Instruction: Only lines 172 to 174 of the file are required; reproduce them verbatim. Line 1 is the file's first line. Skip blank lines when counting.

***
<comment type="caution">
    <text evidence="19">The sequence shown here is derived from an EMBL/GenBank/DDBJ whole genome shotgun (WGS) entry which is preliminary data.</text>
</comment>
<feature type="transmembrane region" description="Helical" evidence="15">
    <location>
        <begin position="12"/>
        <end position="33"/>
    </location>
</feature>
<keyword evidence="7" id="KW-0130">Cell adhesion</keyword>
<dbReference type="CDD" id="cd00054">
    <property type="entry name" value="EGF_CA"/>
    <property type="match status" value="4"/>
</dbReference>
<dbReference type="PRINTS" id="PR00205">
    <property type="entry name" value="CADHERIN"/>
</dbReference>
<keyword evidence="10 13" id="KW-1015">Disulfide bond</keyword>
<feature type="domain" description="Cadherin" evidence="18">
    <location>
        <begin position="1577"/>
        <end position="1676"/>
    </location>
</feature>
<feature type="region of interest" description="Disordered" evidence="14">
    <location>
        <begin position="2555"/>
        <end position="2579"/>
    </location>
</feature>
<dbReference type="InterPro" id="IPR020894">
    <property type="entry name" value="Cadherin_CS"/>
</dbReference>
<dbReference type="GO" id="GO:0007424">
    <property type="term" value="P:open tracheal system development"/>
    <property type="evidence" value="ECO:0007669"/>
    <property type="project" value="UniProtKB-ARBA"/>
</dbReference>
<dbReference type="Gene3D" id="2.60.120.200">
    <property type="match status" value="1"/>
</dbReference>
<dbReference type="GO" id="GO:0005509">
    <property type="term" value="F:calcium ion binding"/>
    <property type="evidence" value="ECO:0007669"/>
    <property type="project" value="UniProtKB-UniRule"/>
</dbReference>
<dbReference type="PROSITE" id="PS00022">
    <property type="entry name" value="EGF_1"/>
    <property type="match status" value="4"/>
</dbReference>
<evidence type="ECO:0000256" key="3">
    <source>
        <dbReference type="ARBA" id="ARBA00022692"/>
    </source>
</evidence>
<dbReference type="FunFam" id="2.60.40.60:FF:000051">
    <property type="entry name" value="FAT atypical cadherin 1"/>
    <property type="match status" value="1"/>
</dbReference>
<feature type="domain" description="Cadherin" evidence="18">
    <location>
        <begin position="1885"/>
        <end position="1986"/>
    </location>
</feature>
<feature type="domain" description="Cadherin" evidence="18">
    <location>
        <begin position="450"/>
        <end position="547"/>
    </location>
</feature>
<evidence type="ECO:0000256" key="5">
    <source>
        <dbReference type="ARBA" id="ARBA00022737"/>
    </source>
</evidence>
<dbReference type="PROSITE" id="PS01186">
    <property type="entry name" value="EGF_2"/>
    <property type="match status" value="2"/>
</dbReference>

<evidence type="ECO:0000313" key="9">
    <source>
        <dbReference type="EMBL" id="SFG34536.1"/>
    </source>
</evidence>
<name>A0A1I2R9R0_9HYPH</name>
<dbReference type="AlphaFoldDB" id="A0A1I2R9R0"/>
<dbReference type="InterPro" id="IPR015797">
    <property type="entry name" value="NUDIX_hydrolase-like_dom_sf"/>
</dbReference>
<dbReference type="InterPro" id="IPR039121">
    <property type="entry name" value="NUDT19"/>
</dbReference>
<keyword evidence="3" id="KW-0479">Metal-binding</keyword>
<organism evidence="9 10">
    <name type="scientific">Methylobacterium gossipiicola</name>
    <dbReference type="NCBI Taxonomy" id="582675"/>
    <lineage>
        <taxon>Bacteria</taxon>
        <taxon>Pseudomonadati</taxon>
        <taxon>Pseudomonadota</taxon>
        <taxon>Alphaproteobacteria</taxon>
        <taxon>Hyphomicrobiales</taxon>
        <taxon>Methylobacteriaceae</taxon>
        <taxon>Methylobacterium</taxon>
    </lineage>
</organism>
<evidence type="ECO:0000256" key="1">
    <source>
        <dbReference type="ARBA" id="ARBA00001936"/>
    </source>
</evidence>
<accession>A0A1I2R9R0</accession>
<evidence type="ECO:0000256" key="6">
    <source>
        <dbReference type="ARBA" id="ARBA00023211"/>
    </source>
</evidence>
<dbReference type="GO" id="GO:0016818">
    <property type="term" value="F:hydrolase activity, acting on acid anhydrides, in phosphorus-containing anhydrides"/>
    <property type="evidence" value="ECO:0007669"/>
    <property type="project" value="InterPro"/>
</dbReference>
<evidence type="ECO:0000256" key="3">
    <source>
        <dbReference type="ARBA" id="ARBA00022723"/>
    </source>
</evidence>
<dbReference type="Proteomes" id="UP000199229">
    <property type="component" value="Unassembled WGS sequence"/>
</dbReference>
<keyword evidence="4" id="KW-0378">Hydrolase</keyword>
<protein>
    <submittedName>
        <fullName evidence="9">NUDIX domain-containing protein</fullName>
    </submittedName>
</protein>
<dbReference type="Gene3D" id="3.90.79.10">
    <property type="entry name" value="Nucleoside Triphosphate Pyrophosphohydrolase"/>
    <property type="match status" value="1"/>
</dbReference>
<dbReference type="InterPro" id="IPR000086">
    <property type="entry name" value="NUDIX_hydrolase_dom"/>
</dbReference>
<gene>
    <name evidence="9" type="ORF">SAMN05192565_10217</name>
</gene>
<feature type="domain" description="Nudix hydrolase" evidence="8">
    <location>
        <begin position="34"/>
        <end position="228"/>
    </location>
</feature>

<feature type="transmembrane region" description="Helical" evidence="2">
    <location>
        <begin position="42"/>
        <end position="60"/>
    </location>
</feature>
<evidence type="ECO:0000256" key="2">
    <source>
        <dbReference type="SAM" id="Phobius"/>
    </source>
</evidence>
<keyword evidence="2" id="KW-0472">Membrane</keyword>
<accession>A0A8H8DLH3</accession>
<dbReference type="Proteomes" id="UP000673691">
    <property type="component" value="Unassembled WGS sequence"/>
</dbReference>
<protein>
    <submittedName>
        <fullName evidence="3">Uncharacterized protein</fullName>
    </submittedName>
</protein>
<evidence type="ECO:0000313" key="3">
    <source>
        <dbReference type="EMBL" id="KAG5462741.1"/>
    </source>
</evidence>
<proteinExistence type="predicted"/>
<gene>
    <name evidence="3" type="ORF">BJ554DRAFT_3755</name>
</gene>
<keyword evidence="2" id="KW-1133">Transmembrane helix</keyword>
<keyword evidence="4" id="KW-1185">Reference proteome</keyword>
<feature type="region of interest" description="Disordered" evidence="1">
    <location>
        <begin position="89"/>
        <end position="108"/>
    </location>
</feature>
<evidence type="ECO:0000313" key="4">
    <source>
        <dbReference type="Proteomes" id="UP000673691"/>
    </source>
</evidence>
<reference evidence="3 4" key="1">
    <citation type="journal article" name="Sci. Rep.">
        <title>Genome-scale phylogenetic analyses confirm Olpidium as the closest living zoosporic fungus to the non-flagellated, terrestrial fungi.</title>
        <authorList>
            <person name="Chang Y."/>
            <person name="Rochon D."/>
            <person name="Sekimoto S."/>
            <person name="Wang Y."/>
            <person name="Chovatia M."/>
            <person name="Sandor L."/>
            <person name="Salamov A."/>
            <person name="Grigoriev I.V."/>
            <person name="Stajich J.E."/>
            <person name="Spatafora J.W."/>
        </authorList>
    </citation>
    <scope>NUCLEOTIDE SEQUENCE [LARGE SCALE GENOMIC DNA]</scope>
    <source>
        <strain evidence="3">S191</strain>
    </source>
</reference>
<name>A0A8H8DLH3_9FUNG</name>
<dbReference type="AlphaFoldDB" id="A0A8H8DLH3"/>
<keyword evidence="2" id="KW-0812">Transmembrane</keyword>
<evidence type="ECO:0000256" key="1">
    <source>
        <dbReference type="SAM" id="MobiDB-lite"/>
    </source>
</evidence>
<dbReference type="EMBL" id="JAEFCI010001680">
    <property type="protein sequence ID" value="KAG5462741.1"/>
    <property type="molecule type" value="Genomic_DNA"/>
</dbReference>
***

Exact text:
        <fullName evidence="3">Uncharacterized protein</fullName>
    </submittedName>
</protein>